A Last Will & Testament is a legal document that records and communicates a person’s final wishes, as pertaining to possessions and dependents. This is a legal declaration by which the testator (the person creating the Last Will & Testament), names one or more persons to manage their estate and provide the distribution of their property upon their death.
As an expat in Turkey you may already administer a Will in your home country. Unfortunately this may not cover you for any property, which you own in Turkey. If you have not created a valid Will, upon your passing the Turkish Government will decide on how your property in Turkey is distributed.
The Law in Turkey:
There is no legal requirement to say that a Will must be in writing, but it is encouraged as that leaves less ground for anyone to contest once the testator has passed. Anyone over the age of 15 can execute a Will if they can demonstrate that they possess fair judgment, and have the ability to understand the consequences of what they are doing.
In practice a formal will is created by public notaries where they are documented and signed by the testator. At the time of creation there must be present two witnesses who are unrelated to the testator. Witnesses must be deemed adults and legally capable. The Turkish Civil Codes sets out what it deems to be an adult:
The automatic age of capacity is 18. However, a person can be deemed an adult by acquiring the age of capacity by marriage. A person under the age of 18 can marry with consent of their parents at which point they will be recognized as adults by the Turkish legal system (17 for men, & 15 for women).
The Courts can also decide to recognize a person to be legally an adult even if they have not reached the age of 18.
The testator and witnesses must be of sound mind in that they must understand the consequences of what they are agreeing and what they are being witness to.
Once the Will is created the original document will be kept at the public notary at which it was executed.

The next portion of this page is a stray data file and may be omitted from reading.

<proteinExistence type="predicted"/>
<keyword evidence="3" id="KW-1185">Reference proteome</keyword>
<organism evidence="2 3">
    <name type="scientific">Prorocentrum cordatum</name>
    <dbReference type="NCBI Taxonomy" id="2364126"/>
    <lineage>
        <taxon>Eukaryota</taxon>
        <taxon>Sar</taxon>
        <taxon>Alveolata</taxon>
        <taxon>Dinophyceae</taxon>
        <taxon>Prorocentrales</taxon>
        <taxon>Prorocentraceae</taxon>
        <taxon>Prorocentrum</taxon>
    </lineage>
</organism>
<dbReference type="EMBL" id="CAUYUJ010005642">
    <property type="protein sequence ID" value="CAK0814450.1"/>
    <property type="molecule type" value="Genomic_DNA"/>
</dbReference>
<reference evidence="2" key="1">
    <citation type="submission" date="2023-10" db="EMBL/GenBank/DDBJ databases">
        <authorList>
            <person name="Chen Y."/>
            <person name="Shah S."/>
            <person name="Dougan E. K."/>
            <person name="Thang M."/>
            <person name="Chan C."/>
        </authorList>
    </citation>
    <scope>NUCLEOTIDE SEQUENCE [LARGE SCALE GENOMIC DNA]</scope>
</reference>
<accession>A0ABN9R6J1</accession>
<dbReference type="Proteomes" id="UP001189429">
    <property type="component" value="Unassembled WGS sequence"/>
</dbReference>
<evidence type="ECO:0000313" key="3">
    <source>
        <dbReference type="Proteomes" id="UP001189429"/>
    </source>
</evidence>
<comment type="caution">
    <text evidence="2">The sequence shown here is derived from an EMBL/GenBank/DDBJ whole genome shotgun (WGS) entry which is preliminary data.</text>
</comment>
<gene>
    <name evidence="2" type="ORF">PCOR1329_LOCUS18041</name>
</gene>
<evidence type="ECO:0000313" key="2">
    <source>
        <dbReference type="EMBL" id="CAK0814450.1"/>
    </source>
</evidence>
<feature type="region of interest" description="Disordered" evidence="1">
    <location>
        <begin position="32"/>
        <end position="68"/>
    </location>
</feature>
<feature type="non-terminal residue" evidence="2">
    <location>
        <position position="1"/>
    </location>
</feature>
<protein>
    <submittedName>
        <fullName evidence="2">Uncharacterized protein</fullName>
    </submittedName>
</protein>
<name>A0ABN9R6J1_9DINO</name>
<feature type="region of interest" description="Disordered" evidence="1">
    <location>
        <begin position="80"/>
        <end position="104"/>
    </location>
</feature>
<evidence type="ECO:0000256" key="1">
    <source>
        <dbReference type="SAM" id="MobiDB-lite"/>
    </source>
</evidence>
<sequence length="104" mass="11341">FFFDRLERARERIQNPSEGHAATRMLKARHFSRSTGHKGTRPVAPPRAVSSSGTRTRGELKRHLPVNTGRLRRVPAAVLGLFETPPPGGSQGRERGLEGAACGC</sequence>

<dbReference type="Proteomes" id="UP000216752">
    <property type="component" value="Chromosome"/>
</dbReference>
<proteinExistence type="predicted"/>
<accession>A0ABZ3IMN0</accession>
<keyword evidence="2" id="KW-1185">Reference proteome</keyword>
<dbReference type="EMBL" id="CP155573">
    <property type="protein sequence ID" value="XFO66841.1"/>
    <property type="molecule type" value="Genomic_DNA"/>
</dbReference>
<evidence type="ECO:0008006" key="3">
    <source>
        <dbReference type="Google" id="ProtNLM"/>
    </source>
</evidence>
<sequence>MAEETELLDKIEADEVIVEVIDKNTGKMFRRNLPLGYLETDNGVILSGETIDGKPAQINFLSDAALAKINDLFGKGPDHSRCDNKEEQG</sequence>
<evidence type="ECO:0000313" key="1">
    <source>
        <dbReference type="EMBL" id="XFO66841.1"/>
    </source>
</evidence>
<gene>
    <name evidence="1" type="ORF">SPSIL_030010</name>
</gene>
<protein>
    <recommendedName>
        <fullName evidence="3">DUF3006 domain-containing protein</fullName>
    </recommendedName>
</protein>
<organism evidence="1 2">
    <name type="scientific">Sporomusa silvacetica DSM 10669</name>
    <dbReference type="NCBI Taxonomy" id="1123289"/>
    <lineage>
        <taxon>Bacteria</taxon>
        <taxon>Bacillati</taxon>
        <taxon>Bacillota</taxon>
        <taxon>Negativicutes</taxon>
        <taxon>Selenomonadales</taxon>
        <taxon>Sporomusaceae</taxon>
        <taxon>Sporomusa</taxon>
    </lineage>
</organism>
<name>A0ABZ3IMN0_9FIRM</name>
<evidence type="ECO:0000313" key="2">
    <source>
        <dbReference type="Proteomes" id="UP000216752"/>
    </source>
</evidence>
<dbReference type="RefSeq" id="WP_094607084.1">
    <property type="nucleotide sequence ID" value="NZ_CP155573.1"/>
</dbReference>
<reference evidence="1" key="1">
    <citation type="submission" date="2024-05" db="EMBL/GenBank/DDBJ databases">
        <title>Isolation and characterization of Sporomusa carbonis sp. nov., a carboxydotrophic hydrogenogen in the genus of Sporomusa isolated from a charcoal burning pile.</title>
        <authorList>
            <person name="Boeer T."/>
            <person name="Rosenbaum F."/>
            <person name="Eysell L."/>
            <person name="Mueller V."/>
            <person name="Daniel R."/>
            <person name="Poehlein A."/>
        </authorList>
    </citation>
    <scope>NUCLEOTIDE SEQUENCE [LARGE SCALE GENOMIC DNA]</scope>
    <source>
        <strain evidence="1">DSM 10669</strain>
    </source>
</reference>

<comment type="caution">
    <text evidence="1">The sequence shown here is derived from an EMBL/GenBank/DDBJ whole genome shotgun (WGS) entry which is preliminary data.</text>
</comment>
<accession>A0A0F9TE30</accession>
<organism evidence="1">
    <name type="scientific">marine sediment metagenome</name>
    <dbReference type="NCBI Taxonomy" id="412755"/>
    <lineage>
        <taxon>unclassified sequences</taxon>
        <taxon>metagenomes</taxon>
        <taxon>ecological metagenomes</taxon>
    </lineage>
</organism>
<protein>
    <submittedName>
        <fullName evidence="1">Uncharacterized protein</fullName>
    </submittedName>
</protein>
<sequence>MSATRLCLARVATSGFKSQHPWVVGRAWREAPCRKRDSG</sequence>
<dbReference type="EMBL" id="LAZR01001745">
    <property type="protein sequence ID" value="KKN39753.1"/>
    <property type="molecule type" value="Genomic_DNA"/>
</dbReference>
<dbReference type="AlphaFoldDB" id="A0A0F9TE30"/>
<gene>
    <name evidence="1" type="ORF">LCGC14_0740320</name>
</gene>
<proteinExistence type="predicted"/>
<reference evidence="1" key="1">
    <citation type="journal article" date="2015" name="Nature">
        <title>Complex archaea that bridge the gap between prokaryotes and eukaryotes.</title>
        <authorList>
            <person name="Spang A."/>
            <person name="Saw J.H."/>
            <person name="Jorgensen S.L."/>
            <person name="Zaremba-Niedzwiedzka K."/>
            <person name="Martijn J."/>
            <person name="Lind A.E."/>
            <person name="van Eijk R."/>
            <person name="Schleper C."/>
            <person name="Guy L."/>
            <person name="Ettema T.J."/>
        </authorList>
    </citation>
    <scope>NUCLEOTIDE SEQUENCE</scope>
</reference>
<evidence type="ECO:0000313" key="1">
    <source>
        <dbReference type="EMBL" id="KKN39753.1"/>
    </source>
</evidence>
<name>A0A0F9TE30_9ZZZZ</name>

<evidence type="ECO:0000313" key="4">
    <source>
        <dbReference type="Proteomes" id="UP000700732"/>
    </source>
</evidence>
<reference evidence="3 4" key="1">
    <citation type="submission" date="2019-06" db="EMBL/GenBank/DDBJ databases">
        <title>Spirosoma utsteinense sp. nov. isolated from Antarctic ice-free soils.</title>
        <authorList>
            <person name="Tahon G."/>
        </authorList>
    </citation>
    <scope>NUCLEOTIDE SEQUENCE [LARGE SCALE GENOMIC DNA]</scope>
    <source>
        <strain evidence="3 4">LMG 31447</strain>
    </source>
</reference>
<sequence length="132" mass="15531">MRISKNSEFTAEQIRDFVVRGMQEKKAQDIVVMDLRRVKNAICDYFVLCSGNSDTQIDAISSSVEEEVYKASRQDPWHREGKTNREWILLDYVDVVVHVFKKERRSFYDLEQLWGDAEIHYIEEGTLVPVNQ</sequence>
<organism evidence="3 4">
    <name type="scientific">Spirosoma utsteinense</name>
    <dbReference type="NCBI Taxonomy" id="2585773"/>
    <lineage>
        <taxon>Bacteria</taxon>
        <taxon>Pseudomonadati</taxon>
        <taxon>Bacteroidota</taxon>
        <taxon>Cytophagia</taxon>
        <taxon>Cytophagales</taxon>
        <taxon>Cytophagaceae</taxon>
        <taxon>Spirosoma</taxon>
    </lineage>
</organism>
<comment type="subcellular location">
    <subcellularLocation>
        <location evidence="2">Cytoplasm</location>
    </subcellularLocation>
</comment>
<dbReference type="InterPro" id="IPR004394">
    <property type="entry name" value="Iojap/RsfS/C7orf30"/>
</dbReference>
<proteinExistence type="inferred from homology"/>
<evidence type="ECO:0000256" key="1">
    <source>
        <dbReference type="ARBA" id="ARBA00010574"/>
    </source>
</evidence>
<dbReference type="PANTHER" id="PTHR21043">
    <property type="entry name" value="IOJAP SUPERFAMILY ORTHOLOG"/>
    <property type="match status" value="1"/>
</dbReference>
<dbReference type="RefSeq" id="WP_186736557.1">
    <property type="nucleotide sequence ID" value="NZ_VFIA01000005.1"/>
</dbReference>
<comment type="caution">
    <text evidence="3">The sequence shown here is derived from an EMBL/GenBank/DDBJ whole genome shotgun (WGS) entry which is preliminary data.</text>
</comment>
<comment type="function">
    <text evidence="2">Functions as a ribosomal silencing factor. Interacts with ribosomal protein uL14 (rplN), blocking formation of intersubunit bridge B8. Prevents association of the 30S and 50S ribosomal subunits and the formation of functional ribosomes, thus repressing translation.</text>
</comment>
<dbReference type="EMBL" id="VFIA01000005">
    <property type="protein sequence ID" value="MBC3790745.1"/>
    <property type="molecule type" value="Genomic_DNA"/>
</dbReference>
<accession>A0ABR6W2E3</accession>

Are Only Official Will Recognized in Turkey:
The simple answer is no. There are three types of Wills, which can be recognized as legally binding:
The first is the official Will.
Holographic Wills are completely created by the testator and are usually created with the testator’s own handwriting. They are not notarized or witnessed and could even be kept secret. The problem with this type of `will is that they can be easily contested on various grounds.
Oral Wills can be executed only in exceptional circumstances. At the time of creation it must have been impossible to create either an official or holographic `Will. There are conditions to whether or not the Courts would accept an oral Will; the testator must have been forced to create such a Will due to war, natural disaster or terminal illness. In additional it is required for there to be present two witnesses who must document the testament and apply to the court for its recognition as soon as possible.
Under the Turkish law of succession the Courts apply the Parental System.
If you are married at the time of passing, your assets in Turkey will be distributed along the following lines:
The matrimonial regime provided for by the Turkish Civil Code dated 22 November 2001 provides that all assets (except personal assets) and assets acquired during marriage are considered as jointly owned. If one of the spouses dies, the matrimonial regime will be liquidated before the estate is determined. The surviving spouse has the right to demand liquidation and determination of the assets and he/she is able to designate their share within the marriage.
As matrimonial assets are deemed to be owned equally, the surviving spouse will retain their 50% of the assets. Under Turkish laws the first statutory heirs are the offspring of the deceased whom would receive the remaining 50% of the property in equal shares.
Second in line to be heirs are the parents of the deceased and their offspring, and the third in line to be heirs are grandparents and their offspring.
If you are not married at the time of passing:
The same hierarchy as if you were married would apply except your partner would not have any claim to your property.
As foreigners in Turkey, regardless of whether or not you have administered a Will in another country, your property in Turkey may not be covered. This mans that without a Turkish will, the Turkish state will decide how your property is ultimately divided.
Law of Succession Where the Subject is a Foreigner:
Article 43 of the Law of International Private Law and Procedure (IPLP - The Law No. 5718 titled “International Private Law and Procedure” was adopted on 27 November, 2007, and provides that lawsuits of foreigners concerning succession should be resolved by the Court in the last place of domicile of the deceased. However, Article 54/1b provides limitation in regards to immoveable goods.
If you are a foreigner and you own immovable goods, which is likely to be property then the succession laws of Turkey apply.
Written by Ayse ERGEN - YellAli
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